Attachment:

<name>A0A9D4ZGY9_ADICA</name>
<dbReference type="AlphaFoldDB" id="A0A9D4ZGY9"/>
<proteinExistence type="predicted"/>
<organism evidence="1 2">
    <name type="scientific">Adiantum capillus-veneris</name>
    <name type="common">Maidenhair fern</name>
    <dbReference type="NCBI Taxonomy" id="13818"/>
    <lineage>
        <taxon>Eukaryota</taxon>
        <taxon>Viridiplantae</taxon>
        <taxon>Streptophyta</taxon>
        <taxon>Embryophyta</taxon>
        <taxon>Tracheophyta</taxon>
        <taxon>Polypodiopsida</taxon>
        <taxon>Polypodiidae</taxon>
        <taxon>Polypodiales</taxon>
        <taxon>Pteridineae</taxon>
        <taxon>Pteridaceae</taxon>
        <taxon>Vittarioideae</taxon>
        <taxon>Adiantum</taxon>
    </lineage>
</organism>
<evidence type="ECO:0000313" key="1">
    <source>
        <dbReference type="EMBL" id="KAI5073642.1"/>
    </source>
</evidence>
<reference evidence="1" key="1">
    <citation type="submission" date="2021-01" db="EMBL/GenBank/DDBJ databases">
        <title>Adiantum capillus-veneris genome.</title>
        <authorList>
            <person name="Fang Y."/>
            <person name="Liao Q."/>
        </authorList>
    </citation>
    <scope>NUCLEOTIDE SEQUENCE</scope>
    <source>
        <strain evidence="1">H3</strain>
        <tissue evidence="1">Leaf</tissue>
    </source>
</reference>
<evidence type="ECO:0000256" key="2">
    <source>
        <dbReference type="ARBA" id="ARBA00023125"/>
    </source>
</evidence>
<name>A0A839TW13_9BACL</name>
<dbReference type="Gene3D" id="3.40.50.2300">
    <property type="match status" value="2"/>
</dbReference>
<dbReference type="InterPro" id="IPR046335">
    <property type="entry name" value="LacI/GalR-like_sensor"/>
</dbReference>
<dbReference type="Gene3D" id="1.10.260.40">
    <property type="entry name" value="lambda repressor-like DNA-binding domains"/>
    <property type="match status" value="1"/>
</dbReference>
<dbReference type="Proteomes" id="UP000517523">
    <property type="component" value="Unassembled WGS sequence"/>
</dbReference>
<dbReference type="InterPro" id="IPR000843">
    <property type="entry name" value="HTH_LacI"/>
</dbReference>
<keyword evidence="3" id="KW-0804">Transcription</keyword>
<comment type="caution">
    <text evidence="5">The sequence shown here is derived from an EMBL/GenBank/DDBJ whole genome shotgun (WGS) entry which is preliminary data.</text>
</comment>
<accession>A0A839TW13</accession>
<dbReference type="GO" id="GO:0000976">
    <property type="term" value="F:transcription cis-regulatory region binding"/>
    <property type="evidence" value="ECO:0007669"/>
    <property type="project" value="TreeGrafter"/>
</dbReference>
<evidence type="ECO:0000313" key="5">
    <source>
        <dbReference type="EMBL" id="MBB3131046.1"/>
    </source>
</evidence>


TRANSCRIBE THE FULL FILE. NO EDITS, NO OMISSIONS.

<name>A0A9D4ZGY9_ADICA</name>
<dbReference type="AlphaFoldDB" id="A0A9D4ZGY9"/>
<proteinExistence type="predicted"/>
<organism evidence="1 2">
    <name type="scientific">Adiantum capillus-veneris</name>
    <name type="common">Maidenhair fern</name>
    <dbReference type="NCBI Taxonomy" id="13818"/>
    <lineage>
        <taxon>Eukaryota</taxon>
        <taxon>Viridiplantae</taxon>
        <taxon>Streptophyta</taxon>
        <taxon>Embryophyta</taxon>
        <taxon>Tracheophyta</taxon>
        <taxon>Polypodiopsida</taxon>
        <taxon>Polypodiidae</taxon>
        <taxon>Polypodiales</taxon>
        <taxon>Pteridineae</taxon>
        <taxon>Pteridaceae</taxon>
        <taxon>Vittarioideae</taxon>
        <taxon>Adiantum</taxon>
    </lineage>
</organism>
<evidence type="ECO:0000313" key="1">
    <source>
        <dbReference type="EMBL" id="KAI5073642.1"/>
    </source>
</evidence>
<reference evidence="1" key="1">
    <citation type="submission" date="2021-01" db="EMBL/GenBank/DDBJ databases">
        <title>Adiantum capillus-veneris genome.</title>
        <authorList>
            <person name="Fang Y."/>
            <person name="Liao Q."/>
        </authorList>
    </citation>
    <scope>NUCLEOTIDE SEQUENCE</scope>
    <source>
        <strain evidence="1">H3</strain>
        <tissue evidence="1">Leaf</tissue>
    </source>
</reference>
<evidence type="ECO:0000256" key="2">
    <source>
        <dbReference type="ARBA" id="ARBA00023125"/>
    </source>
</evidence>
<name>A0A839TW13_9BACL</name>
<dbReference type="Gene3D" id="3.40.50.2300">
    <property type="match status" value="2"/>
</dbReference>
<dbReference type="InterPro" id="IPR046335">
    <property type="entry name" value="LacI/GalR-like_sensor"/>
</dbReference>
<dbReference type="Gene3D" id="1.10.260.40">
    <property type="entry name" value="lambda repressor-like DNA-binding domains"/>
    <property type="match status" value="1"/>
</dbReference>
<dbReference type="Proteomes" id="UP000517523">
    <property type="component" value="Unassembled WGS sequence"/>
</dbReference>
<dbReference type="InterPro" id="IPR000843">
    <property type="entry name" value="HTH_LacI"/>
</dbReference>
<keyword evidence="3" id="KW-0804">Transcription</keyword>
<comment type="caution">
    <text evidence="5">The sequence shown here is derived from an EMBL/GenBank/DDBJ whole genome shotgun (WGS) entry which is preliminary data.</text>
</comment>
<accession>A0A839TW13</accession>
<dbReference type="GO" id="GO:0000976">
    <property type="term" value="F:transcription cis-regulatory region binding"/>
    <property type="evidence" value="ECO:0007669"/>
    <property type="project" value="TreeGrafter"/>
</dbReference>
<evidence type="ECO:0000313" key="5">
    <source>
        <dbReference type="EMBL" id="MBB3131046.1"/>
    </source>
</evidence>